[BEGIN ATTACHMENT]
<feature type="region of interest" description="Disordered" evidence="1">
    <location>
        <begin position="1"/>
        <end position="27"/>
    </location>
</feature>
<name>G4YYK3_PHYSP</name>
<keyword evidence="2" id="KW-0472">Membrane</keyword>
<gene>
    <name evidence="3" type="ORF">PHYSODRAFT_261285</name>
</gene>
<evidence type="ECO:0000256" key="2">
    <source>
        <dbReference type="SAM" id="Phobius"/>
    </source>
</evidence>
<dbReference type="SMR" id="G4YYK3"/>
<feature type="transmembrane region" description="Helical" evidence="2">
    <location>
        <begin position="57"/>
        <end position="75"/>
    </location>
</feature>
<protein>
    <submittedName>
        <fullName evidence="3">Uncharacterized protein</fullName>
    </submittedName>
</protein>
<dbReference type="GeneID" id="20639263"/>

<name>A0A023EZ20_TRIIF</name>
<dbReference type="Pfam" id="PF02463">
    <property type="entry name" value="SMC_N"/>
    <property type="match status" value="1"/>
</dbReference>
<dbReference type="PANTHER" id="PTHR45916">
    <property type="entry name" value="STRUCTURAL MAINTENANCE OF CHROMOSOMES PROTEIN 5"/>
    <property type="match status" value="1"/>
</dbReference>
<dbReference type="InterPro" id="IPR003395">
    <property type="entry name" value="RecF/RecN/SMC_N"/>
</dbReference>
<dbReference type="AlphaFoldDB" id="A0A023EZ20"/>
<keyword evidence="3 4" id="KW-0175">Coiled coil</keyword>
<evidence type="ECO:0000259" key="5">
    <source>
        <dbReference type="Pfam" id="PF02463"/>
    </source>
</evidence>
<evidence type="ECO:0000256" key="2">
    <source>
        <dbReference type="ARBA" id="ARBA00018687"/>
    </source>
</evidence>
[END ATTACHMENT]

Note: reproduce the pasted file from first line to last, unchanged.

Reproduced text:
<feature type="region of interest" description="Disordered" evidence="1">
    <location>
        <begin position="1"/>
        <end position="27"/>
    </location>
</feature>
<name>G4YYK3_PHYSP</name>
<keyword evidence="2" id="KW-0472">Membrane</keyword>
<gene>
    <name evidence="3" type="ORF">PHYSODRAFT_261285</name>
</gene>
<evidence type="ECO:0000256" key="2">
    <source>
        <dbReference type="SAM" id="Phobius"/>
    </source>
</evidence>
<dbReference type="SMR" id="G4YYK3"/>
<feature type="transmembrane region" description="Helical" evidence="2">
    <location>
        <begin position="57"/>
        <end position="75"/>
    </location>
</feature>
<protein>
    <submittedName>
        <fullName evidence="3">Uncharacterized protein</fullName>
    </submittedName>
</protein>
<dbReference type="GeneID" id="20639263"/>

<name>A0A023EZ20_TRIIF</name>
<dbReference type="Pfam" id="PF02463">
    <property type="entry name" value="SMC_N"/>
    <property type="match status" value="1"/>
</dbReference>
<dbReference type="PANTHER" id="PTHR45916">
    <property type="entry name" value="STRUCTURAL MAINTENANCE OF CHROMOSOMES PROTEIN 5"/>
    <property type="match status" value="1"/>
</dbReference>
<dbReference type="InterPro" id="IPR003395">
    <property type="entry name" value="RecF/RecN/SMC_N"/>
</dbReference>
<dbReference type="AlphaFoldDB" id="A0A023EZ20"/>
<keyword evidence="3 4" id="KW-0175">Coiled coil</keyword>
<evidence type="ECO:0000259" key="5">
    <source>
        <dbReference type="Pfam" id="PF02463"/>
    </source>
</evidence>
<evidence type="ECO:0000256" key="2">
    <source>
        <dbReference type="ARBA" id="ARBA00018687"/>
    </source>
</evidence>